Religious hardliners once more resorted to violence in Dhaka, Bangladesh, where they killed Avijit Roy, an atheist Bangladeshi-American writer who promoted secularism and was a strong critic of religious extremism, police said on Friday. In a chronology of sickening events, Roy, 47, was leaving a book fair with his wife on Thursday evening in a bicycle rickshaw when two machete-wielding assailants stopped the vehicle, dragged the couple onto a sidewalk, and proceeded to strike them. A photographer at a local agency Jibon Ahmed said that he heard screams outside the fair around 9 p.m., and after finding the couple, he said he brought them to the hospital, where Roy died. His wife, Rafida Ahmed Bonya, suffered a blow to the head and is currently in critical condition. Local police chief Sirajul Islam told AFP:
He died as he was brought to the hospital. His wife was also seriously wounded. She has lost a finger.
Roy's family said that he had received threats for his articles that advocated secular beliefs, science and social issues. No one has claimed responsibility for the attack, and no arrests have been made yet, but police say there is an ongoing investigation into a local Islamist group that praised the killing, the BBC reported.
According to AFP, protests erupted in Dhaka as hundreds of people, enraged at the violence, chanted “we want justice” and “raise your voice against militants." Fellow writers and publishers also came out strongly against the murder, bemoaning the country's growing religious conservatism and intolerance. Imran Sarker, the head of the Bangladesh bloggers’ association, condemned the murder and held that the protests would continue until justice was served. He told the news wire:
Avijit’s killing once again proved that there is a culture of impunity in the country. The government must arrest the killers in 24 hours or face non-stop protests.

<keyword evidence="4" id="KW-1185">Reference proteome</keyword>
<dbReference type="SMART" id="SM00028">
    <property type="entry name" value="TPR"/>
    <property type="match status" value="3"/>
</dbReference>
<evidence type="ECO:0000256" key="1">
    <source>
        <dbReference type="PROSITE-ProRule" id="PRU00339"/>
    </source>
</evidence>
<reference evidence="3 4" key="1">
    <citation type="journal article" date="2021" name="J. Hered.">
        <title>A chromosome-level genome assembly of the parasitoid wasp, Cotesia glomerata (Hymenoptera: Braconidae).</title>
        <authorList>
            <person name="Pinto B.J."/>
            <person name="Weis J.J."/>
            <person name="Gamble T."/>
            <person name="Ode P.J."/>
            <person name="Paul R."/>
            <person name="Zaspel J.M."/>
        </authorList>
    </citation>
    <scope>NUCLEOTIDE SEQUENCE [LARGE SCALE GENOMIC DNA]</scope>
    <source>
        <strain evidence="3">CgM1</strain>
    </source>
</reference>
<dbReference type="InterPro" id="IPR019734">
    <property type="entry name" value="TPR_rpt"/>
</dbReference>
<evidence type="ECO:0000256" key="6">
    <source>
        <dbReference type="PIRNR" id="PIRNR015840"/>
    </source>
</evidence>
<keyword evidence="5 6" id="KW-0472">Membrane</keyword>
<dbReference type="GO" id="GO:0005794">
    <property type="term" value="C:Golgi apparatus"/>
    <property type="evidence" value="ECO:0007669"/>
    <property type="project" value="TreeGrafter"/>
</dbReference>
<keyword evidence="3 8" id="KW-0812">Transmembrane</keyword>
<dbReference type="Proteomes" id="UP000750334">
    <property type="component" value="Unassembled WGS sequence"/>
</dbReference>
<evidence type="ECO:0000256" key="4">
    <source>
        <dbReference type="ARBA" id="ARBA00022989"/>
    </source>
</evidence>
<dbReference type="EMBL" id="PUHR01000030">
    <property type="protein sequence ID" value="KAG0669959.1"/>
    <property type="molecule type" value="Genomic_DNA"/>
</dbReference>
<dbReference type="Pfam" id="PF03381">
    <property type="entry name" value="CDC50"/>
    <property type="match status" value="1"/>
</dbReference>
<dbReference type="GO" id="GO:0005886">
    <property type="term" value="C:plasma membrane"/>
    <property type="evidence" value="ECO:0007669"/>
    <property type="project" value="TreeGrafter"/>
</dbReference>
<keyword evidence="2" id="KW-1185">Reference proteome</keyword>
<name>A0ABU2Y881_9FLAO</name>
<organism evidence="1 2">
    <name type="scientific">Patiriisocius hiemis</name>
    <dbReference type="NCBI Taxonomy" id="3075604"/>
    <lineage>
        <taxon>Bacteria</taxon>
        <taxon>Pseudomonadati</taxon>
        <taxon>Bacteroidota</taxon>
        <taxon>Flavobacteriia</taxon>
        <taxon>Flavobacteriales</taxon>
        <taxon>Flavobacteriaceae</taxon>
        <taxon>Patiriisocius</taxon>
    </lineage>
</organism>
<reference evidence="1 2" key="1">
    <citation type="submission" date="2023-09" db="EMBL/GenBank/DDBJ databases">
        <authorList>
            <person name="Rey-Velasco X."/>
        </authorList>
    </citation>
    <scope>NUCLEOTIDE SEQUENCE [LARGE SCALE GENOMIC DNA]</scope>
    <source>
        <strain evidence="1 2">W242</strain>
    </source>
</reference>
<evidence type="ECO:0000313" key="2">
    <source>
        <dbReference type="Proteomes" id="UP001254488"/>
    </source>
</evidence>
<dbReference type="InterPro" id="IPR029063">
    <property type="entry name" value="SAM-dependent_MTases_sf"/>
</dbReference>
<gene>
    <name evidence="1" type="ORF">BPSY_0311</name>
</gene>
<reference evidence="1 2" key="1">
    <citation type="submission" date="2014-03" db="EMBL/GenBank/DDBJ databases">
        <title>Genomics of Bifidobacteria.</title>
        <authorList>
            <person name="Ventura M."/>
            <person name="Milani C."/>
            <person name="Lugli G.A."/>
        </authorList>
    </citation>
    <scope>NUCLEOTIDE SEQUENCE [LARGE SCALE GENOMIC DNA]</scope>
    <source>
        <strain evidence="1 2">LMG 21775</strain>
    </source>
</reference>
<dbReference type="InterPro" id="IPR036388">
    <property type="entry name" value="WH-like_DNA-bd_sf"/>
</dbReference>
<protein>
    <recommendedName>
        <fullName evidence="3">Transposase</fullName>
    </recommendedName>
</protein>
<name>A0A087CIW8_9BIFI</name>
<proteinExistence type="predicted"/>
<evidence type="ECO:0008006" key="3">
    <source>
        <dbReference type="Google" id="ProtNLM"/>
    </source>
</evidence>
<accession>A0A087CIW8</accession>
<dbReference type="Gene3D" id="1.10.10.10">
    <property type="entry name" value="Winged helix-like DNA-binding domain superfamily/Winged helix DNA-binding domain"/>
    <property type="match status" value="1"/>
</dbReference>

Roy's tragic death is not the first time a prominent atheist has been killed in the country. In 2013, another secular blogger, Ahmed Rajib Haider was similarly hacked to death by members of an obscure Islamist militant organization, triggering huge nationwide protests by secular activists. Bangladeshi blogger Parvez Alam told The New York Times that proponents of different beliefs were frequently a target of such attacks. In a phone call, he said:
This has been going on in Bangladesh. The bloggers have different religious viewpoints and we’re being attacked again and again, and we’re not getting justice.
A U.S. citizen and resident himself, Roy and his wife were visiting the Bangladeshi capital only to attend the book fair. As a prolific writer, he frequently published articles on his Bengali-language blog, Mukto-Mona, or Free Mind, and on the website of the Center for Inquiry, a U.S.-based organization dedicated to humanism and critiques of religion. Following the news of his death, the Center for Inquiry released a statement mourning the loss of their friend and ally, and urged the Bangladeshi authorities to seek justice. The statement read:
Dr. Roy was a true ally, a courageous and eloquent defender of reason, science, and free expression, in a country where those values have been under heavy attack.
The Center for Inquiry urges the authorities of Dhaka and Bangladesh to thoroughly investigate this crime and bring the perpetrators to justice. While it is not known for certain what motivated this attack, surely this tragedy must spur a serious discussion among officials in Bangladesh about free expression, and the roots of the kind of violent extremism that would so brutally take away such a valued member of its society.
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